Researchers had a group of trained young men either eat breakfast of 25 percent protein, 53 percent carbs, and 22 percent fats or skip breakfast and then perform a 36-minute treadmill test. They tested calorie expenditure at 12 and 24 hours after the treadmill test via EPOC and identified the amount of fat burned after the workout by measuring the respiratory exchange ratio (RER). The RER is a measure of macronutrients being used by the body, and as this measurement rises, the body uses more carbohydrates rather than fats for its energy needs. As the RER falls the body burns more fat for energy.
For optimal fat loss you want your body to use fat for fuel, but you also need a substantial afterburn or EPOC. The good news for anyone who strength trains or performs high-intensity interval training to improve body composition is that EPOC is always greatest after exercise that uses the anaerobic energy system compared to the aerobic energy system. That means that since this study included an exercise test that used more of the aerobic energy system (36 minutes of running), the findings will be even more significant for fat loss if you are doing anaerobic training like weight lifting.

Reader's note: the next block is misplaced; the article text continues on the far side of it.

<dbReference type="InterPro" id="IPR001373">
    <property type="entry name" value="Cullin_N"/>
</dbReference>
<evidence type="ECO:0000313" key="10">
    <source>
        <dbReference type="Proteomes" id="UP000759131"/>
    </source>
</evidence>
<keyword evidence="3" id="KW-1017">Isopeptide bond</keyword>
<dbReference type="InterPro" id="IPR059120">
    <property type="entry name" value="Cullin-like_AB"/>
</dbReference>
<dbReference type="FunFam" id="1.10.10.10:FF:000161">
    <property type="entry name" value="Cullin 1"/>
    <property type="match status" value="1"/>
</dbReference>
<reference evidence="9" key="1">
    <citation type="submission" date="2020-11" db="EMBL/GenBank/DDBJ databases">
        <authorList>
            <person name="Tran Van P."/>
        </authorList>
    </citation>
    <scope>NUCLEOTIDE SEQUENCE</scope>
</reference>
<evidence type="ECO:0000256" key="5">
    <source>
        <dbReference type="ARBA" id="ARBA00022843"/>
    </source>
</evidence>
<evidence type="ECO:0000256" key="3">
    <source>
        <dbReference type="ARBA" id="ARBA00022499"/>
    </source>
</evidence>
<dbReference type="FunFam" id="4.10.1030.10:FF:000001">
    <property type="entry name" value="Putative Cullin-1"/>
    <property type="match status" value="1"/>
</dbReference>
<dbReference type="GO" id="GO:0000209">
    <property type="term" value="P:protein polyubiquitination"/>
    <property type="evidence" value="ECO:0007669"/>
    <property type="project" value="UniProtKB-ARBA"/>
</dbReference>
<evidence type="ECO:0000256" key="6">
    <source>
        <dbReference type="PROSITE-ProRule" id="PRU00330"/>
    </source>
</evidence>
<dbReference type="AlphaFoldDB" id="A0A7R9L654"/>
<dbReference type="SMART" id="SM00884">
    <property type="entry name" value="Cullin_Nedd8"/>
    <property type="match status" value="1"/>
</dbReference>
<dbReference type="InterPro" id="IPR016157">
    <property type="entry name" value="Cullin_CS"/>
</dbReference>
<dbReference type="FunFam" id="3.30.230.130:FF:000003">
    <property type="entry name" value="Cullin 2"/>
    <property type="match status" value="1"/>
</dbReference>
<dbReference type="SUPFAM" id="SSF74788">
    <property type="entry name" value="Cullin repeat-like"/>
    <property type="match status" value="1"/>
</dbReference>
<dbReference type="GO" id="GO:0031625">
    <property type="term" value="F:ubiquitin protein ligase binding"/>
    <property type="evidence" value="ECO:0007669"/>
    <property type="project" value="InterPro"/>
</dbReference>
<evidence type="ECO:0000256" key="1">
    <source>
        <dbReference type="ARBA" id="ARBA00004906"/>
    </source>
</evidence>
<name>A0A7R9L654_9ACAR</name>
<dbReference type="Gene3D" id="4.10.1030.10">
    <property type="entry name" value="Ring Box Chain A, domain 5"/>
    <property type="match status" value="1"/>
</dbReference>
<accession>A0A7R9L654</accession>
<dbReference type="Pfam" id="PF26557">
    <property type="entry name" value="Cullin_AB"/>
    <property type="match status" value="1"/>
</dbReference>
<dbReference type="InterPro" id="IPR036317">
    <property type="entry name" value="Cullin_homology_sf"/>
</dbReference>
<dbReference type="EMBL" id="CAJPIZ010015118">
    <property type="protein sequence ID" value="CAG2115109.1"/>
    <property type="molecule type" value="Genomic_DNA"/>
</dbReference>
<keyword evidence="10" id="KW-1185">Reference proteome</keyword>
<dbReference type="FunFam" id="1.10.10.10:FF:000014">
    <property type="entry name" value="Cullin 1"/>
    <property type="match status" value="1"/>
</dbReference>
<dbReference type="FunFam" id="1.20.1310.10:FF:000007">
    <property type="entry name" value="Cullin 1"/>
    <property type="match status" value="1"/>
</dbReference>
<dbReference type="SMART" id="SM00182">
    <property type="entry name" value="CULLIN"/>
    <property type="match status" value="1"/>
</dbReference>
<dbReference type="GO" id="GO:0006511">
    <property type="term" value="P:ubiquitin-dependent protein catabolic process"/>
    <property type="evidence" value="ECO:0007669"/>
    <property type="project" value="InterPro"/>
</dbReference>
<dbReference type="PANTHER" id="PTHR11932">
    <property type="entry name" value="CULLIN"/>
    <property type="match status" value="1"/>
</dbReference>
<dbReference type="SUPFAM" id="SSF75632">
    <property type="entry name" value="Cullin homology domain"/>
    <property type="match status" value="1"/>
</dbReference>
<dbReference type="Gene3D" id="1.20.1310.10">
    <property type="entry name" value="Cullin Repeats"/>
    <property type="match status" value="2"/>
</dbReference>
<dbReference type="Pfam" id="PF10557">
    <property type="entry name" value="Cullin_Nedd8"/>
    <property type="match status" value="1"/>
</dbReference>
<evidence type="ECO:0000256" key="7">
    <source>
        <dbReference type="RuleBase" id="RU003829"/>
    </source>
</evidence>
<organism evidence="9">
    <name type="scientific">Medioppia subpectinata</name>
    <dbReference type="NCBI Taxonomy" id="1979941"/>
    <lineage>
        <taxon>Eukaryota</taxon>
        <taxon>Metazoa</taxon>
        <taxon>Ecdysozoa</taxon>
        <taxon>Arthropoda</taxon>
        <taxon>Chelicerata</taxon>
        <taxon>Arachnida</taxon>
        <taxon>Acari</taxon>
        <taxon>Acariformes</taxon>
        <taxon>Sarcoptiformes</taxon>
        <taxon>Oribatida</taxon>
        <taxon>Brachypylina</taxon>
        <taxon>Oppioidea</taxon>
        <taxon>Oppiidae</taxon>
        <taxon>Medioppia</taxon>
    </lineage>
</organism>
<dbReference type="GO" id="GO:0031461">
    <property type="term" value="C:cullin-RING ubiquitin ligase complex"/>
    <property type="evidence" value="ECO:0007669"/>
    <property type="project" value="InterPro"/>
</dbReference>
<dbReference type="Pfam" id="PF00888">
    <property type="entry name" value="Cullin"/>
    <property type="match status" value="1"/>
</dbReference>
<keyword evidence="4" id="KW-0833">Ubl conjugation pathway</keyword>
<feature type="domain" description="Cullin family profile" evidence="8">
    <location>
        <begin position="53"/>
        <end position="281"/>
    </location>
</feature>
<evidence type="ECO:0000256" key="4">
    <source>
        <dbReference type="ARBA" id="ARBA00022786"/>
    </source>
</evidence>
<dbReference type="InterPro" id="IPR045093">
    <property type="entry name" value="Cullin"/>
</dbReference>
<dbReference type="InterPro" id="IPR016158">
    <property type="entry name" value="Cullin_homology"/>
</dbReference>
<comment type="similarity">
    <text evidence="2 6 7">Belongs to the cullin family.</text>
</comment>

Results showed that after eating breakfast and doing the treadmill test, EPOC was elevated to a much greater degree at 12 and 24 hours post-workout than skipping breakfast. RER was significantly higher in the group that ate no breakfast than in the group that had breakfast, indicating that breakfast eating resulted in much more fat being used for energy than carbohydrates. The breakfast skippers burned more carbs. The difference between the fed and fasted groups in EPOC and the amount of fat burned was most pronounced at 24 hours post-exercise, indicating the longer term value of pre-workout breakfast nutrition for fat loss.
Tip #2: Eat A High-Protein Breakfast To Enhance Your Brain Function for the Day